Women Die in Childbirth in Rural India, Where Hospitals Lack Doctors

A rural medical facility remains shut due to lack of doctors. Screenshot via a VideoVolunteer report.

This post was written by Madhura Chakraborty and originally appeared on Video Volunteers, an award-winning international community media organization based in India. An edited version is published below as part of a partnership with Global Voices.

In many rural areas of India, many women suffer during childbirth or even die due to a lack of medical personnel or services.

India has succeeded in recent years in reducing the high maternal mortality rate (MMR). Still, about five women die every hour in India from complications developed during childbirth.

The main reasons for maternal mortality are unattended births (with no medical professionals), poor health infrastructure, scarcity of specialists and emergency obstetric services, and most importantly, shortage of doctors in rural areas. According to a study by the Lancet, a UK medical journal:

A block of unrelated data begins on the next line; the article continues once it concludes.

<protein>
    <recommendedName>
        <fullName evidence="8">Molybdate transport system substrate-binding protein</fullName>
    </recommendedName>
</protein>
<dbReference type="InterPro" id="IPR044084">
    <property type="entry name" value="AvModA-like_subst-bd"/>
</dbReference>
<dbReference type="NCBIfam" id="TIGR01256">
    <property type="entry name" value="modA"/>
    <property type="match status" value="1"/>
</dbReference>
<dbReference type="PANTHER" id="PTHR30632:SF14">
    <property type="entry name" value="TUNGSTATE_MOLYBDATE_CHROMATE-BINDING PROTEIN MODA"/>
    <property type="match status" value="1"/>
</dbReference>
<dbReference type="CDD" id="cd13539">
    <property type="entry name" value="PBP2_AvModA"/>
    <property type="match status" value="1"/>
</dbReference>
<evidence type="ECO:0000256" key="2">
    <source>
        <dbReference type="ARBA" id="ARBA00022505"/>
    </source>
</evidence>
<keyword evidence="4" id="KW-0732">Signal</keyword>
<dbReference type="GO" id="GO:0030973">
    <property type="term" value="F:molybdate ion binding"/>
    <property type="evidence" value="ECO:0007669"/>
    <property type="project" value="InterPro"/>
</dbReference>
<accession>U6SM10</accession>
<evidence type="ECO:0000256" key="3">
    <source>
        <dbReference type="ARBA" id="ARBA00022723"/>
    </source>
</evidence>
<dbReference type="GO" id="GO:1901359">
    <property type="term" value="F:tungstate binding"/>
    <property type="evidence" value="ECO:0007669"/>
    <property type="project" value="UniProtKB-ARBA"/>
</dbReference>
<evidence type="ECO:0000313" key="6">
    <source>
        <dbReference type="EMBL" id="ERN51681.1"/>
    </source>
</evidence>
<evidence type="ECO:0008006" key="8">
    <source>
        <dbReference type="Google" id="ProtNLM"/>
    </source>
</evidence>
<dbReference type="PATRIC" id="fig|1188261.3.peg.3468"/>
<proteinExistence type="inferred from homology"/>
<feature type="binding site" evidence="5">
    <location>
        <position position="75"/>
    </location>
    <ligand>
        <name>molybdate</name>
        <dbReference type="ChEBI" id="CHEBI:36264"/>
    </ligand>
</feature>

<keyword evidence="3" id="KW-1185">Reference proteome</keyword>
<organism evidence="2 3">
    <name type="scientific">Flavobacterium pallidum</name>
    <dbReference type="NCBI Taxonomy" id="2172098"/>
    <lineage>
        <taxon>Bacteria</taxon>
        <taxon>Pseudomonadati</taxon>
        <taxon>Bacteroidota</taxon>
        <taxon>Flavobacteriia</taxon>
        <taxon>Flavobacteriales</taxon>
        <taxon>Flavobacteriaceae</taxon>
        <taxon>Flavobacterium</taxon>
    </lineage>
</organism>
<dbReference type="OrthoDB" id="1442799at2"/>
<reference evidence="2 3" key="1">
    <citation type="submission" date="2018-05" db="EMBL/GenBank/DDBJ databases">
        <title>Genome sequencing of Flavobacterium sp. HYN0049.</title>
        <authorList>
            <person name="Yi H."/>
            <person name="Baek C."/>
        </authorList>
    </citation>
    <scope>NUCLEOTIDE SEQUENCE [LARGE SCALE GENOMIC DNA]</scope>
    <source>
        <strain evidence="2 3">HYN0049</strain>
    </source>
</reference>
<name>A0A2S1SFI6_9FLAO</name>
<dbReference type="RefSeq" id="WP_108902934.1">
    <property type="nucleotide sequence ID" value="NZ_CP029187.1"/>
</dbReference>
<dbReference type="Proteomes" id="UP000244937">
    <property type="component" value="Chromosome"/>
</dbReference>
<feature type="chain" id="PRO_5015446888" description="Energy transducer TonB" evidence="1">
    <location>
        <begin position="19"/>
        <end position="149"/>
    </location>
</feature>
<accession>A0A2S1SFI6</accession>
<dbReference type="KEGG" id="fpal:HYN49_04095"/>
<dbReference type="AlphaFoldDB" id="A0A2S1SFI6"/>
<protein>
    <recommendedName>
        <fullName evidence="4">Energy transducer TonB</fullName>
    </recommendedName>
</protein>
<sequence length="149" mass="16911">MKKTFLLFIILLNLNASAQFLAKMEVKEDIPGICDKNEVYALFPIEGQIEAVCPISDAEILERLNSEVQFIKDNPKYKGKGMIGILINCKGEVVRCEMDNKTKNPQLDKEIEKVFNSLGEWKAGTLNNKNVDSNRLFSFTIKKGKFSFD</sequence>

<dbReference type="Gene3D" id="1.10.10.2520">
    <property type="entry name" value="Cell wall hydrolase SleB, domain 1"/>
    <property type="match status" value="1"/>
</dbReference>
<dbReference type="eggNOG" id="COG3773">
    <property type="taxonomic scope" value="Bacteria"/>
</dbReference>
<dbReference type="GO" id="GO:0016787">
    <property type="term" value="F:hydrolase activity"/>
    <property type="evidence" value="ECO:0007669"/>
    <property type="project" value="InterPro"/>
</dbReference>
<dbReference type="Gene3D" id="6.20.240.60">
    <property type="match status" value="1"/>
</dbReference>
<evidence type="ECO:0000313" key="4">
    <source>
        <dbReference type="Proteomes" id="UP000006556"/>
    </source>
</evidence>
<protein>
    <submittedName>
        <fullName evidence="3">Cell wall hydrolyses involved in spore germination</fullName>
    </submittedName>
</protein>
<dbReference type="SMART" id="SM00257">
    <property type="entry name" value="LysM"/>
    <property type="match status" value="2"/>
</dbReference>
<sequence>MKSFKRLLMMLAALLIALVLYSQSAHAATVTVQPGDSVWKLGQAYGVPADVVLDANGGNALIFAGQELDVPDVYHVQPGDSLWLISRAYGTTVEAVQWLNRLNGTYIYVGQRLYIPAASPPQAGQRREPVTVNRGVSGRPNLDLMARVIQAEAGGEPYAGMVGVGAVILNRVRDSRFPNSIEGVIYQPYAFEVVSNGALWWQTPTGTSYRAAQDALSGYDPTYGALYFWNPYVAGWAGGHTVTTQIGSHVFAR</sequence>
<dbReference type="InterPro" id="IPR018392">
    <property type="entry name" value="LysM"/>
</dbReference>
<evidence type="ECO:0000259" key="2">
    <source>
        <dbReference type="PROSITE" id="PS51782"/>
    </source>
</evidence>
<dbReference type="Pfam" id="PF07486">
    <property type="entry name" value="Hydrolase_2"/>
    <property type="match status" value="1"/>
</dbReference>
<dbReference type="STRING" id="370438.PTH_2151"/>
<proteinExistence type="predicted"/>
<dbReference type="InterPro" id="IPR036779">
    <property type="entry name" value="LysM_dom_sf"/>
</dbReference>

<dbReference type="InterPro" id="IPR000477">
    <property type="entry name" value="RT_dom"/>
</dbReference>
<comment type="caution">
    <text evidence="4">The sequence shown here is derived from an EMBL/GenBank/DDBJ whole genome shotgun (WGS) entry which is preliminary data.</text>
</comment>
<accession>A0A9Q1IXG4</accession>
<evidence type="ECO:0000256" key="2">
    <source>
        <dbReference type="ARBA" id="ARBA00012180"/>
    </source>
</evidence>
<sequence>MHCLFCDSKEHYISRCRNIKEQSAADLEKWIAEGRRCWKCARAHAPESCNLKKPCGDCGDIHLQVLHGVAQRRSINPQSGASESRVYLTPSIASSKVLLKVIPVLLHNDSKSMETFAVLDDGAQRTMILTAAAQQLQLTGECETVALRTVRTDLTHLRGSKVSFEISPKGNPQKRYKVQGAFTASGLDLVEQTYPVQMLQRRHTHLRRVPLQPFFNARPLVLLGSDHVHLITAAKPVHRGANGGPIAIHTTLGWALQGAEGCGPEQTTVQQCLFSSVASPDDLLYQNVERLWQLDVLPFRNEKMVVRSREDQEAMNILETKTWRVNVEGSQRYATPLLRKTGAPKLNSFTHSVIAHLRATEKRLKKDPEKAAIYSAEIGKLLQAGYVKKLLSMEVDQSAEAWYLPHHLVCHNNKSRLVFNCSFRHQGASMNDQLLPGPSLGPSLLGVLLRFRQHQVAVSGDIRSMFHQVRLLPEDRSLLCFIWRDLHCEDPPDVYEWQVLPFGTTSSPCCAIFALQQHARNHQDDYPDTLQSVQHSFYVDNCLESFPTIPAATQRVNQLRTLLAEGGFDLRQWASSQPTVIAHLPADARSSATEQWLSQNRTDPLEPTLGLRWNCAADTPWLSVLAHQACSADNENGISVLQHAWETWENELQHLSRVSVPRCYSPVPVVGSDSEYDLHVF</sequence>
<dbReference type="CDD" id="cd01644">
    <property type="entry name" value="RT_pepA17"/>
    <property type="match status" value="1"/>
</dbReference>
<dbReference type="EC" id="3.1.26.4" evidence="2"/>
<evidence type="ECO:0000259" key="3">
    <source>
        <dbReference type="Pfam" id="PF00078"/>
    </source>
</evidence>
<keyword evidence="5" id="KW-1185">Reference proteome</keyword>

As of March 2015, 8 percent of India’s 25,300 primary health centers had no doctor. More than 80 percent of community health centers, where specialists practice, had no surgeons; 76 percent had no obstetricians and gynecologists, and 82 percent had no pediatricians.

One of the reasons for this is that most doctors choose to work in cities, rather than move to rural areas. Video Volunteers’ community correspondent from West Bengal Jahanara Bibi reports:

Basanti Roy is an Accredited Social Health Activist (ASHA)in Badalpur village of South Dinajpur District in the Indian state of West Bengal. ASHAs are community health workers, organized by the government of India's Ministry of Health and Family Welfare, who play a pivotal role in ensuring positive maternal health outcomes. But Basanti could not save her own relative:

She was my nephew’s wife. I called the ambulance before her labor pain started but it arrived late. First I took her to the hospital at Rashidpur. There was a delay. Then we took her to the hospital in Kaldigi where they were able to perform a cesarean section on her. After the operations, she started having convulsions. We shifted her to a bigger hospital in the neighboring district of Malda where she passed away.